Feeding demand for organic produce
Words and images by Louise NorthAlittle over two years ago, former scientist Victoria Carey opened a cafe that put something entirely new into the mouths of Warrnambool cafe-goers.
Day Kitty’s menu was based almost entirely on using organic produce (see our earlier story here) – from coffee, to icecream to nuts and pulses and everything in between.
Today, Victoria has taken that concept full circle by not only using organic food in the Day Kitty kitchen, in Kepler St, but actually selling fresh organic produce direct to the customer.
And again, this is a new thing for Warrnambool.
In the past, some organic produce has been sold by a couple of local outlets, but not the range found in Day Kitty.
When Bluestone visited, a fresh load of seasonal vegetables and fruit had just been delivered to the door from the Melbourne market.Walking into the café is certainly a heady olfactory experience with the mix of herbal teas and fresh spring onions, apples and lemons all vying for attention.
The fresh produce is delivered three times a week and the product range includes local organic butter and cheeses, dips, tofu, tempeh, tea, spices, oil, pulses, wholegrains, seeds, popcorn and even organic eggs from Camperdown producer Bushdrift Organic Farm, and recycled loo paper from the perfectly titled, Who Gives a Crap.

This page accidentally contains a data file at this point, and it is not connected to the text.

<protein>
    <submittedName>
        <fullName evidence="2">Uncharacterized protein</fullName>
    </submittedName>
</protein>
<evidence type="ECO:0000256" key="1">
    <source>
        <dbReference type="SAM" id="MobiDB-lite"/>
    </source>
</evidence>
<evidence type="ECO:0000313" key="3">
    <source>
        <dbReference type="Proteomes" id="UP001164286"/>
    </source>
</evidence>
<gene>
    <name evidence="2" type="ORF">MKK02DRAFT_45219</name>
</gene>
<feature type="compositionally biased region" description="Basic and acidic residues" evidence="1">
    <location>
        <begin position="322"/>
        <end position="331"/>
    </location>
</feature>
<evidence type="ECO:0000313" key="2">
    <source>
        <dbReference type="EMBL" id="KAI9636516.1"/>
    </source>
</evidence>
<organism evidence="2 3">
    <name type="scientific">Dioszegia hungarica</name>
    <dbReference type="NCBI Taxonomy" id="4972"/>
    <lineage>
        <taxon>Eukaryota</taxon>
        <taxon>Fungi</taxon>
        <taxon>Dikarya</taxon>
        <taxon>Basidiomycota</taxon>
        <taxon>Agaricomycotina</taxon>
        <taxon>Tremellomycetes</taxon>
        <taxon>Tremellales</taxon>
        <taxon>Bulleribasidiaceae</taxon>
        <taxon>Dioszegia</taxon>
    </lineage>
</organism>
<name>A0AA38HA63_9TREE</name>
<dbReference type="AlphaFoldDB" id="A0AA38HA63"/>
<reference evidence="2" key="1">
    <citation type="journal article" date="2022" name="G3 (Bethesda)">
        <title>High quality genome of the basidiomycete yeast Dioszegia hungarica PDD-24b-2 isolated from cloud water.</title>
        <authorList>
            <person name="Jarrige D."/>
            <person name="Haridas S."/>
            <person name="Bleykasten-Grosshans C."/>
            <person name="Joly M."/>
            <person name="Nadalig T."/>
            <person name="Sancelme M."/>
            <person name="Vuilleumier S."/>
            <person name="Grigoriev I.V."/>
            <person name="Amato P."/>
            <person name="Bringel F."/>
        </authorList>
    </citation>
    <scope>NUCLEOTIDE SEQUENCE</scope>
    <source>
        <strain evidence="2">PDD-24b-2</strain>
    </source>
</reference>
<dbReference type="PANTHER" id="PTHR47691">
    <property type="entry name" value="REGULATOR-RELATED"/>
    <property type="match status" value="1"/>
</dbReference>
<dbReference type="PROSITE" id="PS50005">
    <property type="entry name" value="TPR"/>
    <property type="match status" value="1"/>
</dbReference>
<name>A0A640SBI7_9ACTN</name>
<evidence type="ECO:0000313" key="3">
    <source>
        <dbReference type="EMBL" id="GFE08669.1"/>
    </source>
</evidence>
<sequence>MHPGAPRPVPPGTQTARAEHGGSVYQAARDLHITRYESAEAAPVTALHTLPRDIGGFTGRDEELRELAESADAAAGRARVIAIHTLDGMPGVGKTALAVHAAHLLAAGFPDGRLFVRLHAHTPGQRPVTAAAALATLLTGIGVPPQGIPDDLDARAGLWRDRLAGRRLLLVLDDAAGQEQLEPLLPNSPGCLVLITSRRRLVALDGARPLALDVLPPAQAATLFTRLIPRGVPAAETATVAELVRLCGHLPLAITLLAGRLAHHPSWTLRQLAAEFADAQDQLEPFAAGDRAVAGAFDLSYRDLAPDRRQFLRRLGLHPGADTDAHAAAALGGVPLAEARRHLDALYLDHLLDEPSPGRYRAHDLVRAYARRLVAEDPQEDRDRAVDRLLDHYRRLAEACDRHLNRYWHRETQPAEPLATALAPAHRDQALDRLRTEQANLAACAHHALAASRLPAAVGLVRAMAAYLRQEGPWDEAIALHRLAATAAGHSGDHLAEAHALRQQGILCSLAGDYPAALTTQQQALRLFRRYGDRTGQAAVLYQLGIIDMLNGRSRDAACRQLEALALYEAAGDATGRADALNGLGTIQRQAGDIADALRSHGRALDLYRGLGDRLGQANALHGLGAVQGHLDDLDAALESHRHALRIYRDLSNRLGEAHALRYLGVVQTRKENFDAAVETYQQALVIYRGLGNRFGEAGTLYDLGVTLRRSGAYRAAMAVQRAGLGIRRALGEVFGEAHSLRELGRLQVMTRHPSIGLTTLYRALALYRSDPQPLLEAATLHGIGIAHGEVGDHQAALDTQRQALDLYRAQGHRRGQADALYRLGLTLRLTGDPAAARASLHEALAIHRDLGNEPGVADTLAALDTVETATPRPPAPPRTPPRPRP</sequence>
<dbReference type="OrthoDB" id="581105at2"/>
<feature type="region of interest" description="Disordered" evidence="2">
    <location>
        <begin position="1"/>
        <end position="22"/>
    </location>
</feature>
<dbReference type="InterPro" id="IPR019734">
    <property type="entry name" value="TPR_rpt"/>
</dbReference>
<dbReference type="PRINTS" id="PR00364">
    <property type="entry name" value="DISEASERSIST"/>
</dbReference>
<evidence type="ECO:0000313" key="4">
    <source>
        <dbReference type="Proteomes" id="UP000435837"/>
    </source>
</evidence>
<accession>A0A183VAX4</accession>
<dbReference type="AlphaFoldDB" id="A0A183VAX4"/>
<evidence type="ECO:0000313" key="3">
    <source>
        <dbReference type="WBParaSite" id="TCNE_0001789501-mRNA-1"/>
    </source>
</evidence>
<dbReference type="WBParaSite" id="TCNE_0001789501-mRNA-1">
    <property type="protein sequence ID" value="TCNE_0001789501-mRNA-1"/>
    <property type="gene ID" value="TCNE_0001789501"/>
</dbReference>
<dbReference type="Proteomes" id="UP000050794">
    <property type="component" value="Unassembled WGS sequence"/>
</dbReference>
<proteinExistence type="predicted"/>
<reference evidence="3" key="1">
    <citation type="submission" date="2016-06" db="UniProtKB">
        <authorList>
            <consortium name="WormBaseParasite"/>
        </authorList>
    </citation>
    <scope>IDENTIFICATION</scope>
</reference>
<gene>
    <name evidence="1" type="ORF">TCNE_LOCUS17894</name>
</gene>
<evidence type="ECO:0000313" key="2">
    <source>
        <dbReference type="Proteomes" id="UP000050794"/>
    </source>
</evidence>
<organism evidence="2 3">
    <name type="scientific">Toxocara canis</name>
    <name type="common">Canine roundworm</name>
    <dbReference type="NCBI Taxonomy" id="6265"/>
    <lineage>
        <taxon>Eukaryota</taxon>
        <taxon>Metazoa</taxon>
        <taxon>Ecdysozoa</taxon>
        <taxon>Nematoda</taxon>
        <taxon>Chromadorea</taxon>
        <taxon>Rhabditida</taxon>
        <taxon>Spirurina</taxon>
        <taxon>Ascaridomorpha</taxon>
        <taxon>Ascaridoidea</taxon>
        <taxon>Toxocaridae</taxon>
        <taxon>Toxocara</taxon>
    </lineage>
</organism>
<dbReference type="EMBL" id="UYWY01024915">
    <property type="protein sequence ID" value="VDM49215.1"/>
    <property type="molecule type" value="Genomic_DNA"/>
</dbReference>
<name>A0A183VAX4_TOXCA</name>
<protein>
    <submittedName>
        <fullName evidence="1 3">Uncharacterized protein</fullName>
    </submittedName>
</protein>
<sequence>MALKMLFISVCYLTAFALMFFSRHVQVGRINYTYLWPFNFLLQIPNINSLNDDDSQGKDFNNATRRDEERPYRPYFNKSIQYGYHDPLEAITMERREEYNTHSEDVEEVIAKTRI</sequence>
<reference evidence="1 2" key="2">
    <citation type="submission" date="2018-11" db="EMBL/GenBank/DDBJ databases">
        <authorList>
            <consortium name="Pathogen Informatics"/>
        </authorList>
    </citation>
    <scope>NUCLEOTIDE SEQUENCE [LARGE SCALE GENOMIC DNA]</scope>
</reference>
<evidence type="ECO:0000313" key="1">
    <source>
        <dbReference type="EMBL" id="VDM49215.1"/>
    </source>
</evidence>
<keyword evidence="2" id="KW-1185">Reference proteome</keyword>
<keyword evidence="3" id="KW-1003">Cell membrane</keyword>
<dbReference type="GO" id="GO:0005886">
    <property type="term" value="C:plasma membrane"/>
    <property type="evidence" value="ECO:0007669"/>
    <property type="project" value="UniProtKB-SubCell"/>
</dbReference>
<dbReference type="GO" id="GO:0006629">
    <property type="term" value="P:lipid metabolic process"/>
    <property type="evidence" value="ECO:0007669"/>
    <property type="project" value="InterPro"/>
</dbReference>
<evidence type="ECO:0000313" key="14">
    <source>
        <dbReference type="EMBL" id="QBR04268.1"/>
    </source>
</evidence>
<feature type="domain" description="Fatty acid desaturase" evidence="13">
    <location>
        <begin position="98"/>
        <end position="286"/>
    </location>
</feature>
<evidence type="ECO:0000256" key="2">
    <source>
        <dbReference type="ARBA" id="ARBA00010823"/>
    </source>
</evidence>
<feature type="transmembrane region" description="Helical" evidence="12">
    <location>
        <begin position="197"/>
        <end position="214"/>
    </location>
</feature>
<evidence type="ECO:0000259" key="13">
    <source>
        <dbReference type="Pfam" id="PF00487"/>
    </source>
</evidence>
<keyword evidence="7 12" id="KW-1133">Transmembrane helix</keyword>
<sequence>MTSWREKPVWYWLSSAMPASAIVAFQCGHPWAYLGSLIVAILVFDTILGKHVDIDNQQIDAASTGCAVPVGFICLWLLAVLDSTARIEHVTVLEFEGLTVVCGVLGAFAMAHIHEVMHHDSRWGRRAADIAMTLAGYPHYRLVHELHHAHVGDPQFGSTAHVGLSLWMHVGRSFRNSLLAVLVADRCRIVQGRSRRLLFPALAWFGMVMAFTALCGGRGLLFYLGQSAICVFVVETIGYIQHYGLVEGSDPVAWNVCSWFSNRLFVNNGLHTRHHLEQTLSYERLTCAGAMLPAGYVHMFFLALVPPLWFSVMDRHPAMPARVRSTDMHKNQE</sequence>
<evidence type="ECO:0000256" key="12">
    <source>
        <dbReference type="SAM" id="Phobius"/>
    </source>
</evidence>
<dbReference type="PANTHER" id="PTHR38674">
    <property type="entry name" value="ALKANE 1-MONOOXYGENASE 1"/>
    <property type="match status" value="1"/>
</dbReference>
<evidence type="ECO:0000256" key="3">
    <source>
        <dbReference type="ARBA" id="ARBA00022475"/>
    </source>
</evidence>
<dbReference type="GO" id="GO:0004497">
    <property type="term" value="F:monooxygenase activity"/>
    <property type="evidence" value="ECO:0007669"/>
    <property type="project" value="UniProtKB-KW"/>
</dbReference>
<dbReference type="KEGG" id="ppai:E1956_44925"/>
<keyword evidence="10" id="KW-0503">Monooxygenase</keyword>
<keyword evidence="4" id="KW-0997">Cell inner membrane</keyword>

“Customers were asking to buy organic produce and I’d always wanted to diversity the café,” Victoria said, so she took the leap and even built the timber stands herself.
“The people that come into the café are customers who ask the questions about where their food is coming from.”The growing demand for green food has been spurred on by recent food scares where frozen berries and later leafy greens were found to be contaminated.
And as the slightly higher cost is usually the first thing that deters people from organic food, the fact is that buying in-season organic produce doesn’t cost much more than buying out-of-season fruit and vegetables from the large supermarket chains.
The added cost for organic is because of the cost of certification for producers ($20,000) and the seven years it takes to ensure that the soil is free from previous contaminants. Even the water used must be free of fluoride.
Victoria’s interest in organic food began early, when she dug her own vegie patch as a kid.
“My grandparents (who lived in Yambuk) grew everything they ate and I enjoyed my gardening and loved the taste of home-grown food, but you always ended up with a glut of one type of fruit or vegetable,” she laughs.
Now, Victoria has no time to grow her own, and I’m guessing there are a few of us around like that, but she has a great variety of organic food to choose from now!
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